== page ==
Qualifying begins: 26 June
The Draw: 30 June
Pre-event Press Conferences: 1 & 2 July
Order of Play: 2 July
Championships begin: 3 July
COME BACK FOR LIVE SCORES & LIVE BLOG FROM 26 JUNE
Gael Monfils d. Lucas Pouille 6-4, 6-3, 6-3
Gael Monfils is into a Grand Slam semi-final without dropping a set. It’s a sentence that, for so long, we didn’t envision writing. But then again, Gael Monfils isn’t the same player he once was.
Since turning professional 12 years ago, his tennis has been magical and maddening, often in the same match, sometimes in the same point. But since the turn of the year, he has produced the level of steady play his career craved. So here he is, into the final four at the US Open for the first time with a comfortable victory over compatriot Lucas Pouille, who is enjoying a breakthrough year. The flair is still there, the showman is always lurking. After serving out the first set with ease he opened the second set on his own serve by attempting an audacious through-the-legs shot. It wasn’t necessary, but it’s what came next that was most impressive: a hold and a break to send him on his way once more.
More focused, more controlled, more disciplined, but is Monfils still having fun? “Always. You know, always. No matter what, it looks maybe a bit more serious, like everyone mentions this year, but I play tennis because I have fun. I play tennis because I love the sport.”
Next up: Novak Djokovic. And, well, he’s won 53 of his last 54 matches against Frenchmen.
Verdict: Never has consistency been more welcome in tennis. Monfils has reached the quarter-final or better at nine events this year and with a maiden major two victories away, it’s hard not to wonder about what might be about to happen to one of the game’s most talented players. Standing in his way though is Novak Djokovic and then possibly Andy Murray. It’s a big ask, and then there’s this stat: he’s 6-19 in title matches.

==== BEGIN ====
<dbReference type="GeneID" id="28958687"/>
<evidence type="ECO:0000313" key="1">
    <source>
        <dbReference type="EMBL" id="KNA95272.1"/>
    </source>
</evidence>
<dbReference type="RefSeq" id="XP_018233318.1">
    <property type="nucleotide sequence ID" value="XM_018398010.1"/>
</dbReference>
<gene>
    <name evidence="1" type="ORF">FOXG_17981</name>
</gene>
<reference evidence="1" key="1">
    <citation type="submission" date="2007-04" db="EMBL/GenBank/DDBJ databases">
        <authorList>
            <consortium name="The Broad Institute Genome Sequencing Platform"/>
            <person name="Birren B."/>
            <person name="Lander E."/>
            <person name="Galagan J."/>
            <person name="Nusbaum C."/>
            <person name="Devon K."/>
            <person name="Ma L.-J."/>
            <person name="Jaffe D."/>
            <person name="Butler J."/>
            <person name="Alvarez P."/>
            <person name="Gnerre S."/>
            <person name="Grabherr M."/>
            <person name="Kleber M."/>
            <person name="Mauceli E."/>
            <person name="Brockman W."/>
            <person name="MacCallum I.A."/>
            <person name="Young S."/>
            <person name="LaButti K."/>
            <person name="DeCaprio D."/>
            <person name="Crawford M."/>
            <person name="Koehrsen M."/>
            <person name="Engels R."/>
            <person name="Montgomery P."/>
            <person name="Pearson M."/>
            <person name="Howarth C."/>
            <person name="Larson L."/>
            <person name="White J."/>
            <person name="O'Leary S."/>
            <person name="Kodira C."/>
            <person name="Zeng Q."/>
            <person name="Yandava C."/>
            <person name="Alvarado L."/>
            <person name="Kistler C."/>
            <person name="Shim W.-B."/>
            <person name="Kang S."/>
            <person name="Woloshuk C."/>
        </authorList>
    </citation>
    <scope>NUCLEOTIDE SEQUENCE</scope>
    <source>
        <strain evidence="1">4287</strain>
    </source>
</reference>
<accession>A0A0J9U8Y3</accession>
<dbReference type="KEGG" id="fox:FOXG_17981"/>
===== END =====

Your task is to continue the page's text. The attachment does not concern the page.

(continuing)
For Lucas Pouille, he backs up his first major quarter-final at Wimbledon with another last-eight performance at Flushing Meadows. At just 22, he’s on the right track.
Angelique Kerber d. Roberta Vinci 7-5, 6-0
It’s five matches played and just two completed for Novak Djokovic. After benefitting from a Jiri Vesely walkover in the second round and a first-set retirement from Mikhail Youzhny in the third, he was walking off court early once more on Tuesday as Tsonga picked up a knee injury before withdrawing. In the two sets completed, Djokovic played some wonderful blanket defence, scrambling down balls in typical style and returning them with interest.
“As the tournament progresses, I feel like I'm getting better,” he said. “Of course this Grand Slam is very unique for me. I never experienced something like this to have three retirements on the road to the semifinals. I can only wish all of my opponents a speedy recovery.”
We have come to expect deep runs from Djokovic at the Slams, but it still doesn’t make the numbers any less impressive. He has now won 23 of his last 24 Grand Slam quarter-finals.
Verdict: It’s hard to say really. Will Djokovic struggle from his lack of playing time? Will it work in his favour? Will his pre-tournament injuries hold up in a five-set battle? There are a lot of unknowns. One thing we do know though, after his blip at Wimbledon the world No.1 is back in the business end of a Slam and he’s a frightening proposition for anyone.
Caroline Wozniacki d. Anastasija Sevastova 6-0 6-2
It all ended in tears for Anastasija Sevastova. The Latvian’s fairytale return to the big stage turned into something of a nightmare in the second game of the opening night match on Arthur Ashe when she rolled her ankle. Her movement was limited and Caroline Wozniacki was understandably ruthless, running her from side to side, using every inch of the court. Sevastova fought on valiantly, but there was little she could do. Wozniacki is back in the US Open semi-final for the fifth time.
Verdict: This run of results could not have come at a better time for Caroline Wozniacki, who has plummeted down the rankings in recent months. At a lowly world No.74 she becomes just the sixth player ranked outside the Top 50 to advance to the semi-finals in New York. She feels comfortable here and her consistent game will ask questions of Kerber in the semi-final. The German will need to come out and win because Wozniacki won’t give it to her.
Moment of the day
Ahead of the last match to ever be played on Flushing Meadow's historic Louis Armstrong Stadium - it is set to be demolished after the tournament's conclusion - the man's dulcet tones could be heard wafting around the bleachers. A lovely touch.